New Estimates of the Private Rate of Return to University Education in Australia
The objective of this study is to provide new estimates of the average private rate of return to a university degree in Australia. It considers the case of a hypothetical individual who has completed high school in 2000, and is making a decision on whether to begin a three-year bachelor degree or to enter the workforce in 2001. For the 'base case' scenario of a 'representative' individual making a decision on whether to attend university, the estimate of the average private rate of return to a three-year bachelor degree is 14.5 per cent. Underlying this estimate is a lifetime net monetary gain of $380,958 from undertaking the degree (assuming a zero rate of discount). Estimates of the rate of return to a bachelor degree are fairly robust to alternative scenarios. Rates of return do however show a wide variation across the field of qualification categories. The estimated returns are relatively high for business and administration, and engineering graduates, and relatively low for graduates in the fields of society and culture, and science.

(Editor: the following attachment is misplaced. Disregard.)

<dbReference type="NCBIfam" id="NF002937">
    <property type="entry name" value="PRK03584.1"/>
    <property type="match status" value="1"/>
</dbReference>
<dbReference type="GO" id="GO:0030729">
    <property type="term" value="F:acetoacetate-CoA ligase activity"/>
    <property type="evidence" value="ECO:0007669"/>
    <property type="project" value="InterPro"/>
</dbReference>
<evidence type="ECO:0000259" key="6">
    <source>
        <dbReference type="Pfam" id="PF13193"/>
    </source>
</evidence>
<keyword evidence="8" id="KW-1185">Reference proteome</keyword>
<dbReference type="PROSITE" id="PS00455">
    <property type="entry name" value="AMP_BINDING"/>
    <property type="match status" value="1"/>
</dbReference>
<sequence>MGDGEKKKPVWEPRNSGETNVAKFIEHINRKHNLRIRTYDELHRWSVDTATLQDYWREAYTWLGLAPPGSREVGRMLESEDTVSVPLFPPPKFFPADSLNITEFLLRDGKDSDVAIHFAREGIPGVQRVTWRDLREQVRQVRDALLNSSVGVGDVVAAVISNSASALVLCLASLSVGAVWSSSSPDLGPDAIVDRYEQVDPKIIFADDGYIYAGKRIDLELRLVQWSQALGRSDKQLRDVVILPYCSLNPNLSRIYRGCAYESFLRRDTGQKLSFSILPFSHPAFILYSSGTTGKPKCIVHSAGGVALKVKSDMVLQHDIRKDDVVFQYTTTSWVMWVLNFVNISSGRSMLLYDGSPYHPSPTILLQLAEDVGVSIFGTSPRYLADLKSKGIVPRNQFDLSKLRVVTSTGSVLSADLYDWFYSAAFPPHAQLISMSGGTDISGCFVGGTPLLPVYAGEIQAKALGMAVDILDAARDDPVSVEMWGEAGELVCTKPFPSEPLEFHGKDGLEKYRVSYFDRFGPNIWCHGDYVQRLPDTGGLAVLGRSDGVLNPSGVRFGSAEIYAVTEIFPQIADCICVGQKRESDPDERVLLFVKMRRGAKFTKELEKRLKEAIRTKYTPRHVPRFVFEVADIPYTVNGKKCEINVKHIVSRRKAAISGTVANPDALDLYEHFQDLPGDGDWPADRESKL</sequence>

|Date of creation:||Jul 2002|
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- Chapman, B & Salvage, T, 1997. "The Consequences of Recent Changes in Financing for Australian Higher Education," CEPR Discussion Papers 367, Centre for Economic Policy Research, Research School of Economics, Australian National University.
- Borland, J., 1995.
"Education and the Structure of Earnings in Australia,"
Department of Economics - Working Papers Series
494, The University of Melbourne.
- Borland, Jeff, 1996. "Education and the Structure of Earnings in Australia," The Economic Record, The Economic Society of Australia, vol. 72(219), pages 370-80, December.
- David Johnson & Roger Wilkins, 2003.
"The Net Benefit To Government Of Higher Education: A “Balance Sheet” Approach,"
The Economic Society of Australia, vol. 22(2), pages 1-20, 06.
- David Johnson & Roger Wilkins, 2002. "The Net Benefit to Government of Higher Education: A "Balance Sheet" Approach," Melbourne Institute Working Paper Series wp2002n05, Melbourne Institute of Applied Economic and Social Research, The University of Melbourne.
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